Each one of these manuscripts is different, ranging in date from the 13th to the 15th century, and each has its own story to tell, offering new insights into the liturgical practice in the York diocese, the way in which medieval church services were conducted and how they were experienced by the congregation. The Broughton Missal, for example, gives detailed information about the colours to be worn by the different ranks of clergy participating in the Mass. However, it also contains annotations detailing gifts to Broughton church and notes on the building and its maintenance. For Lambeth Palace Library this extraordinarily rich historical document now represents an invaluable source of information about pre-Reformation life and religious practice in a northern English village.
It is still in its original late medieval binding and is written on parchment in brown ink. Its penwork and decoration is English and of high quality, with capital letters, rubrics (instructions for services) and major feasts picked out in red. The manuscript is decorated throughout with large illuminated initials in gold, blue and red, with elaborate borders around the pages. It is not known where the missal was made but it may have been produced in York, which was developing as a centre of the commercial book trade at this time.
The Broughton Missal was in use in the parish church of All Hallows, Broughton (three miles north of Preston, Lancashire), for at least 150 years, spanning the English Reformation. The various notes and alterations written on the text, including replacing mentions of the Pope with references to the King, provide an important witness to the religious and cultural life of a parish in the north-west of England during that period of upheaval. It remained in the church until the mid-16th century, and from about 1845 became the property of a Lancashire family, through which it has passed down the generations. It was the last known example still to be in private hands and is the first to be acquired by a British institution since 1932. Purchase of this manuscript was supported by the Friends of Lambeth Palace Library, to mark the 50th anniversary of their foundation, with further contributions from the National Heritage Memorial Fund, the Art Fund, the Friends of the National Libraries, and the B.H. Breslauer Foundation. We are grateful to them all for their help.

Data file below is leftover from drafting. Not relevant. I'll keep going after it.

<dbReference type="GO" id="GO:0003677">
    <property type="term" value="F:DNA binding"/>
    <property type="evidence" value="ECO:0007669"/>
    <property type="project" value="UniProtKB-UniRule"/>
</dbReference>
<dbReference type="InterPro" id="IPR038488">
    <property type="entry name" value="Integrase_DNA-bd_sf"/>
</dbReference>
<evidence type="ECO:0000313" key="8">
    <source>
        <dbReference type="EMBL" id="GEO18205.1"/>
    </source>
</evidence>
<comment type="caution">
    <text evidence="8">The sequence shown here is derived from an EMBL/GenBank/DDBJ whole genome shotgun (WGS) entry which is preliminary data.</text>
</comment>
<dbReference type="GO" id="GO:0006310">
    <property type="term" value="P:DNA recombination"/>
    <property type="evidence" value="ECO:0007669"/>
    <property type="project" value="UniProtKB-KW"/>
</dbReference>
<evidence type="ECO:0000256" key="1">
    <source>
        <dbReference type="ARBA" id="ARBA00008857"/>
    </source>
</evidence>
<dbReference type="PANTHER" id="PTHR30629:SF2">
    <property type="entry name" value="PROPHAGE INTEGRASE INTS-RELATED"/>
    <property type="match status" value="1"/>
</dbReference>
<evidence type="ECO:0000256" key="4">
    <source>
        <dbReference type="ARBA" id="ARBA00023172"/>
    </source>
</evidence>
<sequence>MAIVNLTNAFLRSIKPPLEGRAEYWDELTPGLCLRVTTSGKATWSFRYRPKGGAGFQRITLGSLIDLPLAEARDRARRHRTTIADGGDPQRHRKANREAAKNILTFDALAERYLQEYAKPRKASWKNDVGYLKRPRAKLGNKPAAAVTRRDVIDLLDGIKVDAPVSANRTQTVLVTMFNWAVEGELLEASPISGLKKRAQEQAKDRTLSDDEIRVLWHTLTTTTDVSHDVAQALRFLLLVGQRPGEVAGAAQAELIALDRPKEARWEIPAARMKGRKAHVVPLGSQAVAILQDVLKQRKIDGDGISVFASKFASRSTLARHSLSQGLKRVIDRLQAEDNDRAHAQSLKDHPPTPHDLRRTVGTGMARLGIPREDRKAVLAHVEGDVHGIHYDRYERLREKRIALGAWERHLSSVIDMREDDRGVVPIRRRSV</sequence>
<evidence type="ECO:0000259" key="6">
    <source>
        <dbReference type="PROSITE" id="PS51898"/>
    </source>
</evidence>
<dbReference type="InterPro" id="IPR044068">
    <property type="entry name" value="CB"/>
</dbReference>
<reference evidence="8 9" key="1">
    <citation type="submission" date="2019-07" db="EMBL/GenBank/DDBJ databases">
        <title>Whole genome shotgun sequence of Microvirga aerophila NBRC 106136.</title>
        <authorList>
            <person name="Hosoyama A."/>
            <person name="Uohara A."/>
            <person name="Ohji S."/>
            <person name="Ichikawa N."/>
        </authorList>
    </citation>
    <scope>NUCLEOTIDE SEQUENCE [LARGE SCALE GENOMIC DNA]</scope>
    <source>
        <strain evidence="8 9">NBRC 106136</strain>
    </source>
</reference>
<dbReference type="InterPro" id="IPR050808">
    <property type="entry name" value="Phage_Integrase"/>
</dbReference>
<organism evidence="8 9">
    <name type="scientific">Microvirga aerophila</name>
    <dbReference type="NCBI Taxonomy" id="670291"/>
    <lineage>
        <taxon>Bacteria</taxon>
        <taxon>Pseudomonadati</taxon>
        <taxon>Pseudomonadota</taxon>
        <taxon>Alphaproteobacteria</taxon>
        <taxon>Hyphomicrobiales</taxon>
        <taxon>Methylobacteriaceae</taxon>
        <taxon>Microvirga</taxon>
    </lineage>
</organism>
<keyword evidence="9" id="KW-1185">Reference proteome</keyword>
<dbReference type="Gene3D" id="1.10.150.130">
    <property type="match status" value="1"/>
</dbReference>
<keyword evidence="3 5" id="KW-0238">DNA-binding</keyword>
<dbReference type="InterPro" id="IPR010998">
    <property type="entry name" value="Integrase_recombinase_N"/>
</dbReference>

Francis Carolus Eeles, On a fifteenth-century York missal formerly used at Broughton-in-Amounderness, Lancashire. Manchester : Chetham Society, 1935.
Matthew Cheung Salisbury, The use of York : characteristics of the medieval liturgical office in York. York : Borthwick Institute, 2012.
Mass and parish in late medieval England : the use of York. Reading : Spire Books, 2005.